Our View: Hayes didn’t say it
As the kids are prone to say, we’ve been “punk’d” — and we’re hardly alone in this lamentable state of affairs.
This past Friday, if you recall, we featured an editorial, “A veteran’s ‘light,’” that spoke to contrasting views of “heroism,” particularly of that demonstrated by the men and women honored a week ago today, on Veterans Day.
In stating our opinion, we took at face value comments attributed to MSNBC host Chris Hayes, specifically that Veterans Day makes him so “sick” that merely passing by a parade honoring vets prompts a sudden rush of food to his face. Needless to say, we responded rather forcefully to the untoward notion, as did others — most notably Rep. Tom Latham, R-Iowa, and Patrick Bet-David, an immigrant from Iran who served in the U.S. military and now runs a thriving American business.
Well, it seems the “news account” that got our blood boiling, published on The Daily Currant news blog, was, in fact, a “satire.” Mr. Hayes, whose actual views about veterans and Veterans Day are at best cluttered — he once said calling fallen soldiers “heroes” made him “uncomfortable” — did not say the holiday made him “sick” to the point of “vomiting.” That was the work of The Daily Currant’s satirists.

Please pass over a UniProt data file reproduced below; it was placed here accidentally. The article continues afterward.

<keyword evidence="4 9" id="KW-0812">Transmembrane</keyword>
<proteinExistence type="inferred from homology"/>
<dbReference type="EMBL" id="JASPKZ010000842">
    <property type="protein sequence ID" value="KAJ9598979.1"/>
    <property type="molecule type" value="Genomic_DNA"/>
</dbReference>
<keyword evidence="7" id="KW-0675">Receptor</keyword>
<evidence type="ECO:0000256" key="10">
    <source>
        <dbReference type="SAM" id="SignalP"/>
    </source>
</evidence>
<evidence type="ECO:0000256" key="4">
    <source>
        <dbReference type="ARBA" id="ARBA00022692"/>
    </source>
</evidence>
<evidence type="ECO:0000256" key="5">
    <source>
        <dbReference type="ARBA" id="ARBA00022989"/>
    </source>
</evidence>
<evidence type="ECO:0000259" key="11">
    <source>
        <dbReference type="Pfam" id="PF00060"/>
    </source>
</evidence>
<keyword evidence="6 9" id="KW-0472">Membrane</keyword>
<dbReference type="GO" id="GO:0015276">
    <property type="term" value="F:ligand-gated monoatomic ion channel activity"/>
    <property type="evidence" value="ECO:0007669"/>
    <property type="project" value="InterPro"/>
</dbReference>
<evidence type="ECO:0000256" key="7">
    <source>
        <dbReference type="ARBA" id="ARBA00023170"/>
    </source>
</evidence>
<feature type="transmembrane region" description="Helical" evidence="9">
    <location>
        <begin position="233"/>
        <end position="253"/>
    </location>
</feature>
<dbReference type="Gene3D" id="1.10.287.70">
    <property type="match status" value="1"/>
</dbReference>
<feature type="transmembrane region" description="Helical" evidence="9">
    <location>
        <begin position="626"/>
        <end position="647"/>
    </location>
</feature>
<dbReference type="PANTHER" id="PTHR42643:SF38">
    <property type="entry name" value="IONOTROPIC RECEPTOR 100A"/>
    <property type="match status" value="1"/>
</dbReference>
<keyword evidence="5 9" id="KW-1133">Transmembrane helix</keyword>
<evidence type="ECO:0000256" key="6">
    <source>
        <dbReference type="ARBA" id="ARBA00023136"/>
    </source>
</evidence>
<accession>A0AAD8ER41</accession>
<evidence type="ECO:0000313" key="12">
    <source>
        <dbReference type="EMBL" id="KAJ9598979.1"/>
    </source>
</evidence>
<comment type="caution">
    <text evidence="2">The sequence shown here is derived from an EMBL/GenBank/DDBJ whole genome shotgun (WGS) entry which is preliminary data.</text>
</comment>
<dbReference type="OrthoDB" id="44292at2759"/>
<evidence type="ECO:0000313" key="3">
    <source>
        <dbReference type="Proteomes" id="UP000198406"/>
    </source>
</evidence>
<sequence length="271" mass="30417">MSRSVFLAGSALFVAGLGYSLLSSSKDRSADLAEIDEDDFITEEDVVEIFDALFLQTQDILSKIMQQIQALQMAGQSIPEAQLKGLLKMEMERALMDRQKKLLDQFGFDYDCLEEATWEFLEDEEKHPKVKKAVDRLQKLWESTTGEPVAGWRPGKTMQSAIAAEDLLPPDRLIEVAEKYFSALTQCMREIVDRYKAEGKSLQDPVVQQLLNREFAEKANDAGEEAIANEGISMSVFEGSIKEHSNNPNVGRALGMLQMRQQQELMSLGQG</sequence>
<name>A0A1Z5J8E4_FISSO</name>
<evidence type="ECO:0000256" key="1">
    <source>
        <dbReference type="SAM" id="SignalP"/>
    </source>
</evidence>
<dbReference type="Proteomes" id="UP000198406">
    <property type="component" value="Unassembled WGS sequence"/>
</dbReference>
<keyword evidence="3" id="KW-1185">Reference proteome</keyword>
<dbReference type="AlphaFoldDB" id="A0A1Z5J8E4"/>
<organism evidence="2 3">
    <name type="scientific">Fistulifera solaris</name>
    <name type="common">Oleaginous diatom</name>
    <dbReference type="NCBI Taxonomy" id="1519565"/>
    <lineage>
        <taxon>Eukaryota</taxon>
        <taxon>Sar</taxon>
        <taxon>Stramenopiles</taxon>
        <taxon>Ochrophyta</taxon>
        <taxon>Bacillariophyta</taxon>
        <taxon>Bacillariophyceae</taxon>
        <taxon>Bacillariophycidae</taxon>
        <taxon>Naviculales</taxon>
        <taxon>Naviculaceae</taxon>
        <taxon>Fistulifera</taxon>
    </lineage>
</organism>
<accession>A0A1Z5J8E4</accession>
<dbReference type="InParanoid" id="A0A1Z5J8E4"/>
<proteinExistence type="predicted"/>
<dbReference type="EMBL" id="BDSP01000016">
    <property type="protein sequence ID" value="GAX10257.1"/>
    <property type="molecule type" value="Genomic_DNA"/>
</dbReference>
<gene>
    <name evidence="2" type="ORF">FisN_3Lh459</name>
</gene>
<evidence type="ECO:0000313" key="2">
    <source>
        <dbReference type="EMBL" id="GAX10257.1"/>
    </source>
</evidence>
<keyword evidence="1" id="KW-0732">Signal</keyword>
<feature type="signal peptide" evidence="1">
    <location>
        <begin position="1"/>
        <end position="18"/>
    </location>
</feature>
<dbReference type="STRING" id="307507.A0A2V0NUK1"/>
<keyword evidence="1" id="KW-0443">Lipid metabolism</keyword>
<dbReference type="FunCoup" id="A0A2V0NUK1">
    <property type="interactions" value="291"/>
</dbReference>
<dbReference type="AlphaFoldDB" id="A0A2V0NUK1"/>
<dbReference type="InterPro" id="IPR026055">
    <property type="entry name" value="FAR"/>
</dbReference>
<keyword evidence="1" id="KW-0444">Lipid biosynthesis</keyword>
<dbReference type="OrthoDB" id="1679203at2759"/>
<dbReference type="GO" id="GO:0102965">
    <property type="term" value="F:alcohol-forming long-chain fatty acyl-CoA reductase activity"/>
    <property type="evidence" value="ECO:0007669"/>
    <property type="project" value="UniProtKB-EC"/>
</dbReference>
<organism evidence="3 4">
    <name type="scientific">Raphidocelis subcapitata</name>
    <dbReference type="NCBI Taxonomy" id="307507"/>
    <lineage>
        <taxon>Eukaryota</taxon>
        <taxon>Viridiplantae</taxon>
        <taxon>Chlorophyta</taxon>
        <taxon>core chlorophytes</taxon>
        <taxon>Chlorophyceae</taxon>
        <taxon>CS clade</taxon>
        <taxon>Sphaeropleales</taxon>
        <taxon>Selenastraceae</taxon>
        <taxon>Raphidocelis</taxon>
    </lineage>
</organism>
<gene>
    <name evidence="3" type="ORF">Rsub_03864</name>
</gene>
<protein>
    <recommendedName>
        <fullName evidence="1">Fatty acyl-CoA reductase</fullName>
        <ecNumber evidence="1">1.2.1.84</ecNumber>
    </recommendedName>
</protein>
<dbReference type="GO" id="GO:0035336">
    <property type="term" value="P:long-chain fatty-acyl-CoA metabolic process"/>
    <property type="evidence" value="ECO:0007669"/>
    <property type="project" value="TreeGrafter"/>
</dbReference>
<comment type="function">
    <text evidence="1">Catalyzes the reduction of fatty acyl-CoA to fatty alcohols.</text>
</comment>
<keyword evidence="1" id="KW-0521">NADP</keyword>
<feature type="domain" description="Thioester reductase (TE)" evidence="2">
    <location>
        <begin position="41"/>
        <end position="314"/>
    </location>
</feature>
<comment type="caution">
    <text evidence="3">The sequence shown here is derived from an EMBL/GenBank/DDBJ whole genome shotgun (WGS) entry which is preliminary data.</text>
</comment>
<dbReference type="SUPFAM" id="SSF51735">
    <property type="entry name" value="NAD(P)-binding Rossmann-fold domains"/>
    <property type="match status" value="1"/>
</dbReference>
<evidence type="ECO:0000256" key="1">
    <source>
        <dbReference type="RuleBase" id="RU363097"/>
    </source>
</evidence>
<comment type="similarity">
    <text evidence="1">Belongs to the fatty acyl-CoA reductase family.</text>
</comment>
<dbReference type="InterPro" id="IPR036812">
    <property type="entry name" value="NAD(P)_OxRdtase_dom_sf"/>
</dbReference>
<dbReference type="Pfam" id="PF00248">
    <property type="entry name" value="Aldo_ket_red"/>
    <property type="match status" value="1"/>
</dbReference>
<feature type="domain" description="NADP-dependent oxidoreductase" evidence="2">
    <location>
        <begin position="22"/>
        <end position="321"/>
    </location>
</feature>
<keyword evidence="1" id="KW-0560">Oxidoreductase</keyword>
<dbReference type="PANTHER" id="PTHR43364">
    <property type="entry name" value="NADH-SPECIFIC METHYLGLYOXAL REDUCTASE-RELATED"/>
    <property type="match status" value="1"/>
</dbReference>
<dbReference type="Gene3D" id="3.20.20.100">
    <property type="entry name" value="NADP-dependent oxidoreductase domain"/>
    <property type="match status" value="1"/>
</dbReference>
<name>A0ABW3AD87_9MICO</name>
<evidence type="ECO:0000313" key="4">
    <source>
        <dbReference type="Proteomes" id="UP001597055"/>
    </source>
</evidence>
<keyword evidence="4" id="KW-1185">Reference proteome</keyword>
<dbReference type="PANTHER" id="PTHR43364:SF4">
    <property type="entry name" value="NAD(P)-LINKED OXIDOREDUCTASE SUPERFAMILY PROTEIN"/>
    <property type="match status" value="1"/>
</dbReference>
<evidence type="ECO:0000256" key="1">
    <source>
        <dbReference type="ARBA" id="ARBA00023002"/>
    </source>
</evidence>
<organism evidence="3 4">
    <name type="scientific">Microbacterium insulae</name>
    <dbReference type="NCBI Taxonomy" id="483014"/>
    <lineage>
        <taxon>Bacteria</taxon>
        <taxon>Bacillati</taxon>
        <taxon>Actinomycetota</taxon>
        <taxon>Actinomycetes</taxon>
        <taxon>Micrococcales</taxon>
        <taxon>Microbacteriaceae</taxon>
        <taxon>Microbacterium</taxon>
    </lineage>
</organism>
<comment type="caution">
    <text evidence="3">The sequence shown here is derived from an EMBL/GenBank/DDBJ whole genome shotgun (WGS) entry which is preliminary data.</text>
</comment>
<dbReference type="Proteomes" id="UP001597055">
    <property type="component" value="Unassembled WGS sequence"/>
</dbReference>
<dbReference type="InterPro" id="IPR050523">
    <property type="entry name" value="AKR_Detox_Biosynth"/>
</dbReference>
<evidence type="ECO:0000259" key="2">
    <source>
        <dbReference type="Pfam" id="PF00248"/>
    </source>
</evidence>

But here’s the thing about satire — it must, upon due deliberation, be recognizable as such. Read Jonathan Swift’s 1729 essay “A Modest Proposal” — in which the case was put forth that impoverished Irish could ease their condition by selling their own children to the rich as food — and you quickly realize the author was using chilling hyperbole to make a deeper social point. But, in perusing The Daily Currant’s imagined conversation on MSNBC’s “Morning Joe,” one could easily envision the exchange between Mr. Hayes and Joe Scarborough actually taking place. At least, that is, if you tend to view the world through a conservative lens.
This is not to exonerate our gullibility, nor that of Messrs. Latham and Bet-David. We should have known better. Nonetheless, leftist rhetoric can be so noxious — and truly has been, of late — that assuming the worst of Mr. Hayes was hardly a stretch. Nor is it beyond reason to note that what passes for “satire” these days on The Daily Currant is of decidedly dubious taste.
Still, we do regret making the assumption. Editorial commentary demands heightened reflection. Lesson learned, anew.